Katie wrote about her exchange, "I learned a new level of independence and became proactive in ways that have carried over to life beyond my exchange. I truly believe that learning so much about myself and abilities gave me the strength to come back to UGA, refreshed and empowered to do good and make changes in myself and the world. I realize as I type this how cliché that sounds, but this is my reality. I knew I wanted to be a Child Life Specialist before I left for SJSU, but now I know exactly what kind of Child Life Specialist I want to be and where I want to be one. Now my goals are focused, and that clarity is invaluable."
About returning to the University of Georgia, Katie wrote, "I started a new campus group called "Dawgs for Diabetes," whose mission is to provide information and support for those living with and affected by type 1 diabetes." Faculty, staff and students have come together and now she has more than 120 members receiving updates on all the different activities, events and fundraisers that are going on in and around the campus.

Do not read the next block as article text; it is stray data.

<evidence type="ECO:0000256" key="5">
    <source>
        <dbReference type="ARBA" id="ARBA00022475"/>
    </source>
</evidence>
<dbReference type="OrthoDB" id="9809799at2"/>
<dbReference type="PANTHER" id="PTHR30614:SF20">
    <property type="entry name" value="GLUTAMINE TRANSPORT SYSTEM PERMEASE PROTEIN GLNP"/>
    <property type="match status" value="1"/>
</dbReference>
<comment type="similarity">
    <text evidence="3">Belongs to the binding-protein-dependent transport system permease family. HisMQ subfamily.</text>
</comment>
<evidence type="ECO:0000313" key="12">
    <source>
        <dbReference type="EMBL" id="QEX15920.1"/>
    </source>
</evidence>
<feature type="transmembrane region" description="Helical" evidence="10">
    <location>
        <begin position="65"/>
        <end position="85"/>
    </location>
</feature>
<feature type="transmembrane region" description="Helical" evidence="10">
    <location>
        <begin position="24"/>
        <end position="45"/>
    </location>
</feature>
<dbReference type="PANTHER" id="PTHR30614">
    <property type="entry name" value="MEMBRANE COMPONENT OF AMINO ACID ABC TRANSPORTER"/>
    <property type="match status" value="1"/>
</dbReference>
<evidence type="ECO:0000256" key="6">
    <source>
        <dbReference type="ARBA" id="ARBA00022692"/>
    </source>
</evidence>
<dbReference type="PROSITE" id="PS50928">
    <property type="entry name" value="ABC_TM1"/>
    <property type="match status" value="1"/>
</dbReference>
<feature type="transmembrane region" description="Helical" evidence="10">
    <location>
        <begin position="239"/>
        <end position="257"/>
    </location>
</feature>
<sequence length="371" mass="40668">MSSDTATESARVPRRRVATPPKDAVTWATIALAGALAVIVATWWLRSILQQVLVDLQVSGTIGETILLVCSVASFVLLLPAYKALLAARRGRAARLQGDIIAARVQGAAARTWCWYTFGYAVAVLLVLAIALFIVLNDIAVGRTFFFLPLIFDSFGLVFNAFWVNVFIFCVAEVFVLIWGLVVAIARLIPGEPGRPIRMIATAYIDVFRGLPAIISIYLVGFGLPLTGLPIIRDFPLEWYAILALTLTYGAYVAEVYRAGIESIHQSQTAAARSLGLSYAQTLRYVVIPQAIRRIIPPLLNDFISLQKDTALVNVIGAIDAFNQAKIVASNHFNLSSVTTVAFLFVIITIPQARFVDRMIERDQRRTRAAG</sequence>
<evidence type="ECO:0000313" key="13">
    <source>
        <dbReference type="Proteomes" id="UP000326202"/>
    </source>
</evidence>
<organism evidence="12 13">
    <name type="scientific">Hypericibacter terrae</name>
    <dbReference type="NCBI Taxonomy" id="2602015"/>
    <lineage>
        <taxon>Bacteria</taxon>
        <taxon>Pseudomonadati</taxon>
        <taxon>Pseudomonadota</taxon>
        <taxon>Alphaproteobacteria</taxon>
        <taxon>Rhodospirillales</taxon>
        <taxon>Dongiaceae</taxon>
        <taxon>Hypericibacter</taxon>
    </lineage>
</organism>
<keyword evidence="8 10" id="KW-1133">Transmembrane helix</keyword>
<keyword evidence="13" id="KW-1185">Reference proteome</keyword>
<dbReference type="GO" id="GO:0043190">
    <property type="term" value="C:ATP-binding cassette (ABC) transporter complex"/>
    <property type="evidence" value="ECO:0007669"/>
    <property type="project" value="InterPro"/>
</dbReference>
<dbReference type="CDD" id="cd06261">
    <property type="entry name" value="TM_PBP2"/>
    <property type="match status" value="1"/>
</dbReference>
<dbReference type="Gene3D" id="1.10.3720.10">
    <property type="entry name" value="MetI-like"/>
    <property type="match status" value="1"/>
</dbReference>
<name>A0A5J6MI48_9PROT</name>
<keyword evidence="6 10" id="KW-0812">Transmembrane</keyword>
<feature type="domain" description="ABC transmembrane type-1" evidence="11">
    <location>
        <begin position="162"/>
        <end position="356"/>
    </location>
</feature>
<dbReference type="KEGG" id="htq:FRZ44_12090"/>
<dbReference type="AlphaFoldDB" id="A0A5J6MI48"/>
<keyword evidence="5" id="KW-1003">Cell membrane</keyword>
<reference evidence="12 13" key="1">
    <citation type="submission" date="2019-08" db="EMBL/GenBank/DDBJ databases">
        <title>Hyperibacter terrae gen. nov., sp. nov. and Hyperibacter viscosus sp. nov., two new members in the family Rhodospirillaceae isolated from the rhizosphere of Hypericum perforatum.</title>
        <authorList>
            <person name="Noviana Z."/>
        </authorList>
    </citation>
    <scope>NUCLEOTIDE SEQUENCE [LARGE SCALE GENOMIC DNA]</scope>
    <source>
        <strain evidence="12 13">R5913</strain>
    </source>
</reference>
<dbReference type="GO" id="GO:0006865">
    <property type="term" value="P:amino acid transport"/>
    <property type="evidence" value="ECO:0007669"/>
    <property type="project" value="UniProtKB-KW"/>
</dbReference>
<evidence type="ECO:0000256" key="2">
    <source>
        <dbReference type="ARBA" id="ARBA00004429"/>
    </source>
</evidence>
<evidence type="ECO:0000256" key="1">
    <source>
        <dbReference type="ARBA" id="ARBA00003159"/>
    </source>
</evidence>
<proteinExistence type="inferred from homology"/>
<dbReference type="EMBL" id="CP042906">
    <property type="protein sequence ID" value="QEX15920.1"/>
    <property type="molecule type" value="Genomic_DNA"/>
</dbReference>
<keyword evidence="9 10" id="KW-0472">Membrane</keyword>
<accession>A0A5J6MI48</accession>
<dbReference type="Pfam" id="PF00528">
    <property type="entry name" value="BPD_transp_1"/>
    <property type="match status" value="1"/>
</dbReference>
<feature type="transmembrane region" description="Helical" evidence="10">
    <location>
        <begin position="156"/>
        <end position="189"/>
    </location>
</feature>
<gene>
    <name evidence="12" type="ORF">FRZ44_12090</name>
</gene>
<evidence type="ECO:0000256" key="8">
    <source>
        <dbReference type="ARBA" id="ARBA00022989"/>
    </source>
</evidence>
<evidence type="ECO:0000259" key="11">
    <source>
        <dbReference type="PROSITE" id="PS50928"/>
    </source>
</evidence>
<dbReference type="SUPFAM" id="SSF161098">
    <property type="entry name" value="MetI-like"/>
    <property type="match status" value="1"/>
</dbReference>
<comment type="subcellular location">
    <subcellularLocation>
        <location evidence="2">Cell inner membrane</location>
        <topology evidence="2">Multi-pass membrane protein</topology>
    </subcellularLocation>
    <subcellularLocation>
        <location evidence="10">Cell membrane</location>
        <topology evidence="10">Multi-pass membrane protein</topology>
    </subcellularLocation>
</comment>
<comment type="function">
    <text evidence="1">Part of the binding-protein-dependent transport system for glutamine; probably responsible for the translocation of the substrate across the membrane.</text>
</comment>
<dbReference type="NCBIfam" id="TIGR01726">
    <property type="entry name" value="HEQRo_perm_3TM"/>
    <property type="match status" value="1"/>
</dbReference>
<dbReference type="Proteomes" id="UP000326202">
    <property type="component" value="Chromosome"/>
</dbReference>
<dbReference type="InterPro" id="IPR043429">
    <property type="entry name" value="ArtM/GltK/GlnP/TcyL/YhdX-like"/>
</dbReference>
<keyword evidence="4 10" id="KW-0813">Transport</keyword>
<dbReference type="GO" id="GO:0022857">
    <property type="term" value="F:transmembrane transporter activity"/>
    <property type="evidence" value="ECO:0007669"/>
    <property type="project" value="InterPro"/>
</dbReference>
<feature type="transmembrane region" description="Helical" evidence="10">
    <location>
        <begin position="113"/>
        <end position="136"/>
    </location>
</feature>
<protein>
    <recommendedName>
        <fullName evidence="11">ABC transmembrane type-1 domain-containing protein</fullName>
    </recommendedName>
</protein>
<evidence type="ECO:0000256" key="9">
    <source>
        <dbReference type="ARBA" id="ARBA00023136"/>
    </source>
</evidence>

But, as she said, she wanted to do more. She wanted to help the children of Athens, GA and partnered with a diabetes educator at St. Mary's Hospital to start a program for teens with diabetes called Diabuddies, a mentorship program using Dawgs for Diabetes to work with diabetic teens, aged 12-18.
Wichita State University to Stony Brook University 2009-2010
Matthew had made his mark on the Wichita campus before heading to Stony Brook. His home coordinator identified him as a special young man who was recognized as a distinguished scholar, actively involved in campus organizations and an engaging and caring friend.
His first experience at Stony Brook came in the summer preceding his NSE exchange through participation in Stony Brook's Research Experiences for Undergraduates, a National Science Foundation (NSF)-sponsored research program in Physics and Astronomy. He continued his research during his exchange and by December 2009, Matt and a student-colleague were named Co-Researchers-of-the-Month.